Let the Conversation Begin

Race, Gender & Policing program encourages thoughtful discussion, substantive action on a national conundrum

Here’s a shocking number: 685,724. 

That was the number of times that the New York City Police Department performed a stop-and-frisk in 2011, according to the New York Civil Liberties Union. Even more startling: Almost 85 percent of the individuals whom officers stopped and interrogated were black or Latinx — with the vast majority deemed to be innocent. 

It’s those types of statistics, and the desire to change them, that led Professor Frank Rudy Cooper to the create the Race, Gender & Policing Program at the UNLV William S. Boyd School of Law. 

Now in his second year as a Boyd professor, Cooper has long been interested in the three-pronged subject, having written a number of articles on the topics, with a particular intellectual passion for identity and policing. The driving force for the program, which he directs, was the ongoing national conversation on police practices. 

"It was sparked by a number of events during the last five years," Cooper says. "Most notably, the declaration that the NYPD stop-and-frisk program was [deemed] unconstitutional in Floyd v. the City of New York, a 2013 Southern District of New York court case." 

While the national discourse on policing was the impetus for Cooper to launch the program, it was conversations he had last fall with Addie Rolnick and Elizabeth MacDowell — fellow Boyd Law professors and co-facilitators of the program — that really got the ball rolling. Together, the trio discussed looking at the interconnected topics of race, gender, and policing with a critical eye — namely, how to work with both activists and law enforcement to create significant and positive change. 

That led to a panel discussion of national experts that Cooper spearheaded in April. "It was an introduction to the program, where we discussed topics about immigrants and criminal law, policing, and sexual assault," Cooper says. "We even talked about collective bargaining and how that affects police accountability, [as well as] policing in public schools— that gives a sense of how broadly we want to explore this."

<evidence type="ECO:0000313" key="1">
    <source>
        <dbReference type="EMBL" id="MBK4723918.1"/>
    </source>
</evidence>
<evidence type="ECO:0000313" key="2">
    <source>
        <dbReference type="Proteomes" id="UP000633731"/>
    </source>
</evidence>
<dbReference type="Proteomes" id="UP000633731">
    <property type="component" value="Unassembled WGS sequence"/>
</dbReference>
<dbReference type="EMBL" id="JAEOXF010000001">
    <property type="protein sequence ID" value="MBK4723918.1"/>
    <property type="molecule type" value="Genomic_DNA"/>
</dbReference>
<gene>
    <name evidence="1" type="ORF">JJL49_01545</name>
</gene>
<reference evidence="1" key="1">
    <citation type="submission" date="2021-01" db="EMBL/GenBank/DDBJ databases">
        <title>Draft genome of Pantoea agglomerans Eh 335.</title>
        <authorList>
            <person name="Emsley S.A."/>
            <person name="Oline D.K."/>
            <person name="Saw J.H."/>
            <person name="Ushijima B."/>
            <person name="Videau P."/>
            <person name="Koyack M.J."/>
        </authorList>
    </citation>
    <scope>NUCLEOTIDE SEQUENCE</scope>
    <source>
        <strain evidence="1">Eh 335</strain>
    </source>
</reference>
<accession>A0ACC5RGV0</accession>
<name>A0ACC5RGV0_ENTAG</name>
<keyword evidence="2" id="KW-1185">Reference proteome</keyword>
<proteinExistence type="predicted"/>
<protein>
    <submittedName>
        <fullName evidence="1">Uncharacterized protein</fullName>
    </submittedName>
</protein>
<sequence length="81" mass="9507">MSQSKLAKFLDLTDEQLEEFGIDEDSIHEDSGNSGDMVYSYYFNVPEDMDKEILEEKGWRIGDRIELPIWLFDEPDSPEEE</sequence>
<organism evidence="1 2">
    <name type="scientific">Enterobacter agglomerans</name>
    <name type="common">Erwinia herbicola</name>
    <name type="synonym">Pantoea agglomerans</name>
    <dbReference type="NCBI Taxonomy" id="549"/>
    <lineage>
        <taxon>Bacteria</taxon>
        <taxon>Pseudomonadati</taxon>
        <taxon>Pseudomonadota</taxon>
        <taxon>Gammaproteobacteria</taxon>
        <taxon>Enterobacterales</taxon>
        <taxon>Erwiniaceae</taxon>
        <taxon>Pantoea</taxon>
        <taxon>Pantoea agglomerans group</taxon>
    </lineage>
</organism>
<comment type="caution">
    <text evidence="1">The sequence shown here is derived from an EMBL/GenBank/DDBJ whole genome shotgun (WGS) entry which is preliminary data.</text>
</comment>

That exploration will continue throughout the academic year, as Cooper, Rolnick, and MacDowell — along with board members Stewart Chang, Michael Kagan, and Emily Troshynski — will welcome speakers and host panels about once a month, with events taking place both on the Boyd campus and in various community settings. These discussions will consider such topics as the impact of police violence on a loved one, best practices for police de-escalation, and relationships between policing and gender, which is a linchpin of the Race, Gender & Policing Program. 

A larger, and equally important, goal is for the program to serve as a bridge between the police and the community. 

"One way of thinking about it is, how is the law enforced — is it enforced the same regardless of the race of different people? Or is it enforced in a way that’s sensitive to meaningful differences between people? How does race and gender [affect] that?" Cooper says. "We’d particularly like to have some of these events out in the community, [such as in] public libraries and community centers. 

"We like the idea of inviting the students out into the community and inviting the community to meet with law enforcement in spaces that feel, hopefully, safe for everybody."